Stephen grew up in Hammersmith, Kensington and Chelsea. Money was short, and he had to leave school at the age of 11 or 12 to help financially in the upbringing of his younger brothers and sisters. He is listed, aged 15, in the 1911 census as a builder's clerk.
In 1914, at the beginning of World War I, Stephen joined the Royal Engineers Regiment of the British Army - the 'sappers', as they were known - and was sent to France. Sappers endured the most atrocious conditions and were always the last to leave an area when a retreat was taking place, blowing up roads and bridges behind them so as to slow up pursuit by enemy forces. During one such British evacuation, Stephen carried a wounded man to safety on his back, under gunfire, and was awarded the Military Medal.
After the war, Stephen was trained as a builder by his grandfather, Thomas Hussey, and his uncle, Will Hussey. Stephen later formed a partnership with a Mr. Worman (Worman and Hussey), eventually setting up his own building company, Hussey Bros. (Builders) Ltd., on Queensway, Bayswater, London, with his brothers, Martin and Austin. The company was mostly involved in the building of churches, schools and convents, and for many years, Hussey Bros. had a maintenance contract with Westminster Cathedral. During World War II, once the German air assault on London started, the brothers worked mostly under official government contract on emergency repair and safety building work. After the war, the company built several modern churches.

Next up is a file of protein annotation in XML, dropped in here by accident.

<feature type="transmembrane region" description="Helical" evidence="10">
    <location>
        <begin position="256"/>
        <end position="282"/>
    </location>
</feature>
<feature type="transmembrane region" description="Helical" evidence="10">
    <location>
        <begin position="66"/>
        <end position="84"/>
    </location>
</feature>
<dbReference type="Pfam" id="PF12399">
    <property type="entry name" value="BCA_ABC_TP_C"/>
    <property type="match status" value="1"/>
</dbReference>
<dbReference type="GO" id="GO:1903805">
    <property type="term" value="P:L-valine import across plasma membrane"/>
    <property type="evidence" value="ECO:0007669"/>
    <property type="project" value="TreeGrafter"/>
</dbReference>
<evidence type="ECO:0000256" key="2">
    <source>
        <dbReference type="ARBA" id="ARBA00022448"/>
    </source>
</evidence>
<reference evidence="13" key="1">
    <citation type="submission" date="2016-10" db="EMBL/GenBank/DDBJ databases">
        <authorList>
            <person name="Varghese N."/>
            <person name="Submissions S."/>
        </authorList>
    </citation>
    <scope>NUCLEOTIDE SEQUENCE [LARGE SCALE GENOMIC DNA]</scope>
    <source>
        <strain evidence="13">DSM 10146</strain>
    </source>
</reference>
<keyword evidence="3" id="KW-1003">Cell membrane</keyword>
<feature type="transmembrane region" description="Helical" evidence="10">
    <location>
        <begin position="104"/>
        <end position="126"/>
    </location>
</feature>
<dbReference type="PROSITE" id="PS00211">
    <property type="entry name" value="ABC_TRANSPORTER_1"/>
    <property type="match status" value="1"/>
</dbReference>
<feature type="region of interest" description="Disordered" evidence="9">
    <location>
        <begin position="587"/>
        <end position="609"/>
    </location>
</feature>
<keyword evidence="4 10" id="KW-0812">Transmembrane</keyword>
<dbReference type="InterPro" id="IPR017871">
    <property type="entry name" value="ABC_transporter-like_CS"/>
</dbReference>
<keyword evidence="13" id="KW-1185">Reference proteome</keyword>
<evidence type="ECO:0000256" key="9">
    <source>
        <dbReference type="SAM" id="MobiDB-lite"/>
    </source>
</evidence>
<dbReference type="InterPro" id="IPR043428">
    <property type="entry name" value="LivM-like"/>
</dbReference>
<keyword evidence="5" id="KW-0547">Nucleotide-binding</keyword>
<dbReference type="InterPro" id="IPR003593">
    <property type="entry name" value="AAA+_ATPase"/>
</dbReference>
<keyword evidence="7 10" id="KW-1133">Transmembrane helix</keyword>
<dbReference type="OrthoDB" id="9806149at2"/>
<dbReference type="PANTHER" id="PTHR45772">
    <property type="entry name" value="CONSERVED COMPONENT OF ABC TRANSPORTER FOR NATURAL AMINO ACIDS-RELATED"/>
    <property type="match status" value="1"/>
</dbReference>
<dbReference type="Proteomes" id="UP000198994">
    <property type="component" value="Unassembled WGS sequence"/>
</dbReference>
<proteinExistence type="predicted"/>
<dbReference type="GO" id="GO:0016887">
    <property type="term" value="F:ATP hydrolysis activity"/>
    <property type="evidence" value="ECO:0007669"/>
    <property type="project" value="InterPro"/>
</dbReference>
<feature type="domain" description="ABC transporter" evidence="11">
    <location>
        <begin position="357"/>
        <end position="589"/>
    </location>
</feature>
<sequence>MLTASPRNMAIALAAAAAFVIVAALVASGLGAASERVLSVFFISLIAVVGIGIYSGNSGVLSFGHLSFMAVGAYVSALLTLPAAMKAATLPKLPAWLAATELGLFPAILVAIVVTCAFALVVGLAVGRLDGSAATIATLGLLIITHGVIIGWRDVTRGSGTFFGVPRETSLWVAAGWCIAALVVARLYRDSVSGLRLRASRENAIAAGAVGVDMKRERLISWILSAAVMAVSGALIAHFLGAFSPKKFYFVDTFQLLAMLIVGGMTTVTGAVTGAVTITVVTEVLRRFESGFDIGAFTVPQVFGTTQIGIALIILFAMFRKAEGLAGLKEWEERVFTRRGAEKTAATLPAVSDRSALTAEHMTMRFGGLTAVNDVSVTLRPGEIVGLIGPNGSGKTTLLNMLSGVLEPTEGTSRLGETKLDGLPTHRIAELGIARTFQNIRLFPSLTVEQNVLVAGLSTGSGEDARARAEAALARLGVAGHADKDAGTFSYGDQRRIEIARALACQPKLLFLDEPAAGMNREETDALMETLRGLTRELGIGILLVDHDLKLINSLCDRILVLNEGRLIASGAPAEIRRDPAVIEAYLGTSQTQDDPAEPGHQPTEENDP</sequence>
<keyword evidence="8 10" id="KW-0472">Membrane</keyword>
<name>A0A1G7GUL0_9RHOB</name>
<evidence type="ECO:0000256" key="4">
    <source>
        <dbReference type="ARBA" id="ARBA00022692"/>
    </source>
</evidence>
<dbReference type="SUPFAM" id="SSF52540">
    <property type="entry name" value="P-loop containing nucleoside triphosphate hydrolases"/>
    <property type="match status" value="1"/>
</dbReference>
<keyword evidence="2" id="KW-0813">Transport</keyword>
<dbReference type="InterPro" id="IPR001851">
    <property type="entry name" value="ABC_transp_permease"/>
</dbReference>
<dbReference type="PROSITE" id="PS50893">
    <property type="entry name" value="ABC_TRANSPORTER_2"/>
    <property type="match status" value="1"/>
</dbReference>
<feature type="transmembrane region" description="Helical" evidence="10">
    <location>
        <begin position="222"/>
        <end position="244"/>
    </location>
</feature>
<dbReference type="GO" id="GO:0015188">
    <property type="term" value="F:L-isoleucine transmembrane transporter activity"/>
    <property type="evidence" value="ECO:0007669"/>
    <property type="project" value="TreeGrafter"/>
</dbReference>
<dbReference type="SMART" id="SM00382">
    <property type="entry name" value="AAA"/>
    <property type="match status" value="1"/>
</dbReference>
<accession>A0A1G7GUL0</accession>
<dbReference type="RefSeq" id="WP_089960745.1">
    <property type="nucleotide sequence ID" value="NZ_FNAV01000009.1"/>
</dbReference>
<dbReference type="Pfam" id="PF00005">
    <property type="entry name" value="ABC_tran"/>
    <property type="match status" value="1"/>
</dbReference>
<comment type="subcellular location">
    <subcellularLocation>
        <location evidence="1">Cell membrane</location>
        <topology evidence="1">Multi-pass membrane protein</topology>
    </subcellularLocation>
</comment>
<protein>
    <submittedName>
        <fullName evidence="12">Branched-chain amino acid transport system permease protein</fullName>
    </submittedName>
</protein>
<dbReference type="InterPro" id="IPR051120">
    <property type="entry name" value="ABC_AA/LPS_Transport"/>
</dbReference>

In 1947, Stephen and his wife, Mary, decided that their daughters would be better off living in Ireland, and so the girls moved to Dublin, the plan being that Stephen and Mary would initially remain in London and eventually retire to Dublin. Stephen and Mary sold their home in Barnes, moved into a flat over the premises of Hussey Bros. in Bayswater, and purchased a house on Roebuck Road in Clonskeagh for their daughters. However, on an extended visit to the girls in Dublin Mary became ill and died without ever returning to London.
After Mary's death, Stephen visited Dublin more and more frequently. In 1957, with Maureen married, and Una and Brigie engaged to be married, he decided to sell the house on Roebuck Road, and a smaller house on Cedarmount Road in Mount Merrion was purchased. In the 1960s Stephen retired to Dublin, and for the remainder of his life he lived with Sheila at 14 Cedarmount Road.
Stephen died of myocardial ischaemia with atherosclerosis, also carcinoma of the stomach, at St. Michael's Hospital, Dun Laoghaire, Co. Dublin.